Private sector key to SDGs in UAE



The government and private sector collaboration is key to overcoming challenges and driving further sustainable development in the UAE, a report by the Federal Competitiveness and Statistics Authority, FCSA, revealed. Entitled, ‘Achieving the Sustainable Development Goals in the UAE Private Sector Contribution’, the report, produced in collaboration with Oliver Wyman, noted how sustainable development is a priority agenda topic for countries worldwide, and that in order for governments to succeed in attaining the United Nations Sustainable Development Goals, SDGs, private sector engagement is an “invaluable” measure to achieve visions and goals.

According to the report, the UAE’s development priorities are aligned with the concept of global sustainable development. Along with its ‘UAE Vision 2021’ and ‘UAE Centennial 2071’, the country formed the National Committee on SDGs in 2017, facilitating the SDG’s prioritisation, alignment and integration, as well as monitoring and reporting on developments throughout the UAE. A year later, the committee launched to advisory councils that act as sounding boards for future policy development.

Of the two councils, the report noted the Private Sector Advisory Council (PSAC), which provides a platform for regular dialogue between the private sector and the National Committee on SDGs, engaging in UAE-specific thematic priorities related to UN SDGs. Abdullah Lootah, FCSA Director-General and Vice Chair of the National Committee on SDGs, said that the “UAE seeks to respond to the ongoing transformation of a world economy that is increasingly placing a premium on sustainable development and on securing a better future for all.”

The report went on to highlight the current state of SDGs in the UAE, noting that the UAE ranks 60th among 156 countries in terms of achieving SDGs. The report quoted the 2018 SDGsa Index and Dashboards Report as saying that the UAE improved 17 ranks compared to 2017, and in 2018 achieved an index score of 69, meaning that it is 69 per cent of the way to achieving the best outcome across SDGs.

Highlighting the country’s strongest SDGs, the report notes the UAE scored 100 per cent in SDG1, which calls for an end to poverty in all its manifestations by 2030. The FCSA report said that the country does note face challenges from poverty, and that it “supports the implementation of SDG 1 at an international level through humanitarian work via different aid agencies” such as the Emirates Red Crescent, ERC.

As for SDG 16 on peace, justice and strong institutions, the UAE scored 93 per cent, because “of its high government efficiency, established property rights, and 100 per cent rate of child registration,” the report added. It went on to highlight the UAE’s efforts in achieving SDG 17, which calls to strengthen the means of implementation and revitalise the global partnership for sustainable development, noting that in 2018 the UAE maintained its ranks as the world’s largest donor of ODA for the fifth consecutive year.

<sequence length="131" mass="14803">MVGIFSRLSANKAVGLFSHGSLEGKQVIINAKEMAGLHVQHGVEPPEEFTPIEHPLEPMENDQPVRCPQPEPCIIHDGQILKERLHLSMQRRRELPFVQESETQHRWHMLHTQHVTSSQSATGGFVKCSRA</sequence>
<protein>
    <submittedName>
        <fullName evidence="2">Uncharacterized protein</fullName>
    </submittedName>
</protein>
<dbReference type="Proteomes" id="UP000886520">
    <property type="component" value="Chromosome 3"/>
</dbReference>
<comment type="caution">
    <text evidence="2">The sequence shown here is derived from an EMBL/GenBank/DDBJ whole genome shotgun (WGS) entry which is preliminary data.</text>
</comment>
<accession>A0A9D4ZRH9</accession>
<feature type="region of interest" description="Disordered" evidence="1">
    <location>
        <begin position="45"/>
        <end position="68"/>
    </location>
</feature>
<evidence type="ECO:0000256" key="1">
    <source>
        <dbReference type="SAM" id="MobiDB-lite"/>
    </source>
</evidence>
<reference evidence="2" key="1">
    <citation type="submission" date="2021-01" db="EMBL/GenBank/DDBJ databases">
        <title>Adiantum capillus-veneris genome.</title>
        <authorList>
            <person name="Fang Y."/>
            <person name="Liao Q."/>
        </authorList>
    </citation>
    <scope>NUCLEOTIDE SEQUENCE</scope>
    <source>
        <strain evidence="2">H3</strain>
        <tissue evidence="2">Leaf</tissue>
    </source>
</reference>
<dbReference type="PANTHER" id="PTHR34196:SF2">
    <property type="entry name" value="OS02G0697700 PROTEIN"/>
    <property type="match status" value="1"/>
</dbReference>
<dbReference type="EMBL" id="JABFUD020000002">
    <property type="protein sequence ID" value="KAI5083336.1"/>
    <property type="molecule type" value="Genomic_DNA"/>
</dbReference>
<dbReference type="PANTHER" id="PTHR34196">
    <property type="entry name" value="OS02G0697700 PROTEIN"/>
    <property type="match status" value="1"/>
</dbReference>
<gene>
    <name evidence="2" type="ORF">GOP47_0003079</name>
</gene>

The report also went to highlight the UAE’s “fastest areas of progress”, noting that the country’s efforts to achieve SDG 11 on sustainable cities and communities and SDG 15 concerning life on land. According to the private sector contribution report, the UAE improved its SDG 11 and SDG 15 scores by 117 per cent and 97 per cent respectively.

It went on to stress that to rank among the top-10 countries in the SDG Index, “the UAE will need to improve its overall score by 10 basis points to reach 80 per cent.” The report said that such progress could be attained by 2023, by ensuring an annual improvement of 10 per cent in the SDGs in which the UAE scores below 50 per cent. These include, SDG 6 (clean water), SDG 12 (responsible consumption and production) and SDG 13 (climate action).

‘Achieving the Sustainable Development Goals in the UAE’ went on to highlight case studies of countries — Singapore, Malta, Indonesia, Luxembourg, South Korea, and Bahrain demonstrating progress in water sustainability, sustainable consumption and production, and climate action. It went on to recommend seven key lessons learnt for the UAE public and private sector collaboration to ensure progress. The lessons include shared responsibility, establishing effective governance and processes, data collection and reporting, enabling infrastructure, deploying cutting-edge technology, increasing awareness and international collaboration.

Some major UAE private sector players have played an impact on attaining SDGs, the report revealed. Emaar Group, for example, was able to promote responsible usage of water resources via its water management programme launched in 2016. According to the report, Emaar aims to obtain a 20 per cent reduction in water consumption by 2021, noting that in 2018 Emaar’s water savings filled over 44 Olympic pools.

First Abu Dhabi Bank was also highlighted in the report, among other private sector contributors, noting the bank’s corporate sustainability initiatives, including the financing of two solar plants that will offset over seven million tons of carbon annually.

Joint campaigns, data sharing and communication were among the key recommendations to address key challenges faced by the report, which concluded that the UAE is keen on enabling an environment where private sector companies are provided with the necessary information, guidance, regulations and infrastructure, to carry out initiatives for the overall sustainable development of the country and the world.

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